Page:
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Bill Grigsby: Reality TV Ground Zero

Reality TV Ground Zero


By Bill Grigsby

Reality TV came on the scene with Beanie Baby-like flair, and said one thing loud and clear: Some Americans will believe anything. Or buy anything. Karl Rove has built a career on H.L. Mencken’s simple notion that ‘nobody ever went broke underestimating the intelligence of the American public.’

Reality TV is an oxymoron. Ninety percent of TV is unreal. If people believed TV were real, why would there be a need to distinguish the ‘reality TV’ genre? As Noam Chomsky observed, asserting the opposite is effective if you have the means to do it over and over, in a systematic and organized way. And while the current White House communications team has raised asserting the opposite to art form, the tactic is vulnerable to a simple child’s game—the opposite game.

A policy called Clear Skies, you say? That means clean enough skies (dirtier than we’d have under current law).

No Child Left Behind? Cast poor public schools adrift (and encourage their children to jump ship. Let’s just privatize the whole mess!).

I don’t govern by the polls? T’was sheer coincidence led me to choose the only issue I beat Kerry on as the one to frame the 2004 election (but give me time …).

I invaded Iraq in the name of democracy? Of course Kid Brother Jeb helped me win Florida in 2000 by disenfranchising tens of thousands of democratic voters!

I’m a compassionate conservative? I’ll cut taxes for wealthy Americans, programs for poor Americans, and civil rights for gays (Yes, the 2004 Compassion Tour is rolling into a town near you! Keep your children away from the curb!)!

I want to get to the bottom of this Valerie Plame incident? Just how many millions of taxpayer dollars is pseudojournalist Bob Novak’s career worth?

I’m a uniter, not a divider?
But keep flag burning handy in case the polls go south on the amendment to ban gay marriage!

In the opposite game, whatever the president says is the opposite of what he means. And every day is truly opposite day at the White House. It’s a crude form of translating White House PR swill, yes. Crude, but effective. Just like the BushCo media strategy. If the president comes out and says that he’s trying not to leave problems for future generations, what he means is that he will leave future generations and administrations problems that he not only didn’t solve, but created or at least did his best to worsen.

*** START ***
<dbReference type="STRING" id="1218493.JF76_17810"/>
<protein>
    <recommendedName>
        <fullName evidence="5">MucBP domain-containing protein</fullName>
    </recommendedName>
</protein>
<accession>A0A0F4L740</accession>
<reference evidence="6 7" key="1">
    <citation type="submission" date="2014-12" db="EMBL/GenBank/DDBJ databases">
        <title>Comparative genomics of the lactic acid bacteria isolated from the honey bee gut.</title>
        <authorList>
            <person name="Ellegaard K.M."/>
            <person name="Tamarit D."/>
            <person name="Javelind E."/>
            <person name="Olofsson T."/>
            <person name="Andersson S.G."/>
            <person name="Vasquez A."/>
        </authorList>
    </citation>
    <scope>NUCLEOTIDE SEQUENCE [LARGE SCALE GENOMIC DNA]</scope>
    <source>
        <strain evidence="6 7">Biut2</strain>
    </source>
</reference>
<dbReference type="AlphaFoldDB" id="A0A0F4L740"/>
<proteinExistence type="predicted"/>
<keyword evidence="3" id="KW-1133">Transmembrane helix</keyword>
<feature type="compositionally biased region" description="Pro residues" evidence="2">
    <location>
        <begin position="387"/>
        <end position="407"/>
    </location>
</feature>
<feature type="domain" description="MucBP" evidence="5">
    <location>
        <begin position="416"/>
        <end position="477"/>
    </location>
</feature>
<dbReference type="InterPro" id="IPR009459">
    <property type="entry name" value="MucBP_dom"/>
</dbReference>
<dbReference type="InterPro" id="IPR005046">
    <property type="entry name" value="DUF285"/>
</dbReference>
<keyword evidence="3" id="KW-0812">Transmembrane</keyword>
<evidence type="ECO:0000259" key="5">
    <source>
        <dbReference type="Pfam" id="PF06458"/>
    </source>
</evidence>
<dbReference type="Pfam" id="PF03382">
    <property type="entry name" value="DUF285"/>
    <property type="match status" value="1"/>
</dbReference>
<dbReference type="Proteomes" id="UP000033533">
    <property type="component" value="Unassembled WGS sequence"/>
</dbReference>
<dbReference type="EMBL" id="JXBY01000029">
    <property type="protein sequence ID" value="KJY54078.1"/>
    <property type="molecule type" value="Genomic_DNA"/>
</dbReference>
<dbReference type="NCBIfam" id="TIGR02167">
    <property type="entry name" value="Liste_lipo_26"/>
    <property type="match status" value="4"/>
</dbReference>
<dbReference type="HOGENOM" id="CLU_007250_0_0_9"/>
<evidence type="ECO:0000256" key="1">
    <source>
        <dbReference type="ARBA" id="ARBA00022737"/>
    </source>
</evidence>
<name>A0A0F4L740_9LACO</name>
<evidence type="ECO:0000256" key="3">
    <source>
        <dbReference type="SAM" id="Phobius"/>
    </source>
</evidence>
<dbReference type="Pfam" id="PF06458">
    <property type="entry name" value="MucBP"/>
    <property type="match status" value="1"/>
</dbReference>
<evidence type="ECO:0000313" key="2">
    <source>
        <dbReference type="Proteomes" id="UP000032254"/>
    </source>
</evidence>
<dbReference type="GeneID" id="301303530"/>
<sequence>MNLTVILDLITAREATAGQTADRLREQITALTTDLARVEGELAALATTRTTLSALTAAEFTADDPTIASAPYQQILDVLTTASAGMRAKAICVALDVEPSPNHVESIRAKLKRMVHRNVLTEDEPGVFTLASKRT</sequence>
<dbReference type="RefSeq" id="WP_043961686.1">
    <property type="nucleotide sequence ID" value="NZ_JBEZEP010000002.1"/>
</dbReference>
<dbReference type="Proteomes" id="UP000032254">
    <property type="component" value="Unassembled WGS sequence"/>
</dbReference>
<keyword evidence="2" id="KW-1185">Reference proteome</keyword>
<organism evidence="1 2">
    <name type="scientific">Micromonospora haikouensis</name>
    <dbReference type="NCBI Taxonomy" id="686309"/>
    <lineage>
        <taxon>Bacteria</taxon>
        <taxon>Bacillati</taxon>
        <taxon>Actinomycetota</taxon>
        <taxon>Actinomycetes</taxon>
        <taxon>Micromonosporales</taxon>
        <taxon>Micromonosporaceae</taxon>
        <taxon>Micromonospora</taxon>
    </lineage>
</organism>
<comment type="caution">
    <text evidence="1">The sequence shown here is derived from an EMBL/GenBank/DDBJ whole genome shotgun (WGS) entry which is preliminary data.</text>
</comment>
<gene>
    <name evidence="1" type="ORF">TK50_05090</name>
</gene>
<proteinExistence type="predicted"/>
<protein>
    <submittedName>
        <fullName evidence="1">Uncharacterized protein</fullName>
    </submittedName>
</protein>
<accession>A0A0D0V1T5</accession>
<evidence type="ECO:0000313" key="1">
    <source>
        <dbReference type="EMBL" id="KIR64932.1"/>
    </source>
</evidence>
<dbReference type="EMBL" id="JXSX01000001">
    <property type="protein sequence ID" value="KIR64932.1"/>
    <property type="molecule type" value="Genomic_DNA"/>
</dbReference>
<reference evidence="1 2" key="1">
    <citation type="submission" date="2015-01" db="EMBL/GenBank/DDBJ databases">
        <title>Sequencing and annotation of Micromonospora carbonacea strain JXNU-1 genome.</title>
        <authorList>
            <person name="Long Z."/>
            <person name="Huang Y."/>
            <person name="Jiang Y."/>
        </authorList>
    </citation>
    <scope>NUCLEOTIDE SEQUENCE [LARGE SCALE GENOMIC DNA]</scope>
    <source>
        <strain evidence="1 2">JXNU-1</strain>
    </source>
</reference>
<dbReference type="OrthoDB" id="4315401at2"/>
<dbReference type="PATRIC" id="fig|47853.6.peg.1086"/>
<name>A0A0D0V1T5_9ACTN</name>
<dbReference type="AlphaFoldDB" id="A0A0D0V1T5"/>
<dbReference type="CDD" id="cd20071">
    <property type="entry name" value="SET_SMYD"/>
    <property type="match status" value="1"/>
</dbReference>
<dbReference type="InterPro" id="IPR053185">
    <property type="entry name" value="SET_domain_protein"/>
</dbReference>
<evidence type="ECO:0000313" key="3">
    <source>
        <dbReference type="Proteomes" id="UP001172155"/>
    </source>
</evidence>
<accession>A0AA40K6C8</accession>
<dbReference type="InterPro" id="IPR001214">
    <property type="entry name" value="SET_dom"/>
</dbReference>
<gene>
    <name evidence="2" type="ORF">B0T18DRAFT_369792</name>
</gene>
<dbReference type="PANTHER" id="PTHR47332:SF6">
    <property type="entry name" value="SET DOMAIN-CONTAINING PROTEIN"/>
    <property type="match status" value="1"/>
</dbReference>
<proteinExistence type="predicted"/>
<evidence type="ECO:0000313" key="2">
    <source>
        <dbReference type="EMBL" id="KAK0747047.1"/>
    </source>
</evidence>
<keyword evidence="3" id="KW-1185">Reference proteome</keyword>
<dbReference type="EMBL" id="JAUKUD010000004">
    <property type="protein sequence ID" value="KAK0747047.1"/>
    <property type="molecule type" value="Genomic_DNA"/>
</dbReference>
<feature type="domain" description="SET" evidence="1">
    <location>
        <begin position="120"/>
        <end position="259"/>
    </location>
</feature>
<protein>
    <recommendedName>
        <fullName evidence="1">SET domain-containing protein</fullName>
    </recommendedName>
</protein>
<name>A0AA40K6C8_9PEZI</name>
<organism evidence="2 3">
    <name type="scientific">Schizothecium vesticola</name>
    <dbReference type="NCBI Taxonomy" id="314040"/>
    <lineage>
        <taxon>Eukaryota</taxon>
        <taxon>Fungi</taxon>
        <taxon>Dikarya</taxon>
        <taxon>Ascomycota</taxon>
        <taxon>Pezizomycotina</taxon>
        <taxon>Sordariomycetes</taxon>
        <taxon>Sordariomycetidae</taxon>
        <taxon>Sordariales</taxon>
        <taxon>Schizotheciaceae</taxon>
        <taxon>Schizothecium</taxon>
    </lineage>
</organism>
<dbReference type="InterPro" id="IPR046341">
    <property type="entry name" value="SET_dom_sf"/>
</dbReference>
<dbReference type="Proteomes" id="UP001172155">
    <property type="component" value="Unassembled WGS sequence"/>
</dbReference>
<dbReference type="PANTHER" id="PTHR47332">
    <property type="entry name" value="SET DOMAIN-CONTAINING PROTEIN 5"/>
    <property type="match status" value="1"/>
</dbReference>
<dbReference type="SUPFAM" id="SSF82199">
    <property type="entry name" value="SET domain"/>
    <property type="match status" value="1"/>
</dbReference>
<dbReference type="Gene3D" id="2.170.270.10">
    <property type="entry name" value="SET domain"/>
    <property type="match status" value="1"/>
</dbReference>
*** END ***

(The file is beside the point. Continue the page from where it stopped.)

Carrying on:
After three years of tax cuts we’re half a trillion in debt, he’s pushing to make them permanent, revenue collected as a percentage of national income is at a 50-year low, and his ‘surrogates,’ like Dick Cheney (now there’s a symmetric perversion of reality…), are saying that Kerry and Edwards’ policies would have endangered all the economic growth we’ve seen in the last three years (insert confused pause). BushCo opposes taxes on polluting industries and corporations to clean up superfund sites, preferring to let taxpayers pick up the tab after he’s out of office, either through public clean-ups or higher mortality rates, one supposes. Those companies know better than the government how to spend their money—on campaign donations.

The opposite game isn’t just a gimmick, though—it’s really an effective way to interpret White House intentions. Sometimes they push the envelope too far, though. Like when RNC Chairman Ed Gillespie tried to claim that John Kerry was unprincipled for taking money from special interests ( this message was brought to you by Exxon/Mobil/Pfizer/Citicorp/Halliburton …). Then they tried to claim, after scrutinizing Kerry’s 20 year senate career, that he is a flip-flop artist.

Does ‘No nation building’ ring a bell? Remember that Bush the candidate was going to restore integrity to the White House? Uniter not divider? Bipartisan president? Can anyone say weapons of mass destruction-related program activities five times real fast?

But like the Jones Gang in the Talking Heads song, this time he’s gone too far. Even the re-election strategy makes more sense through the opposite game prism: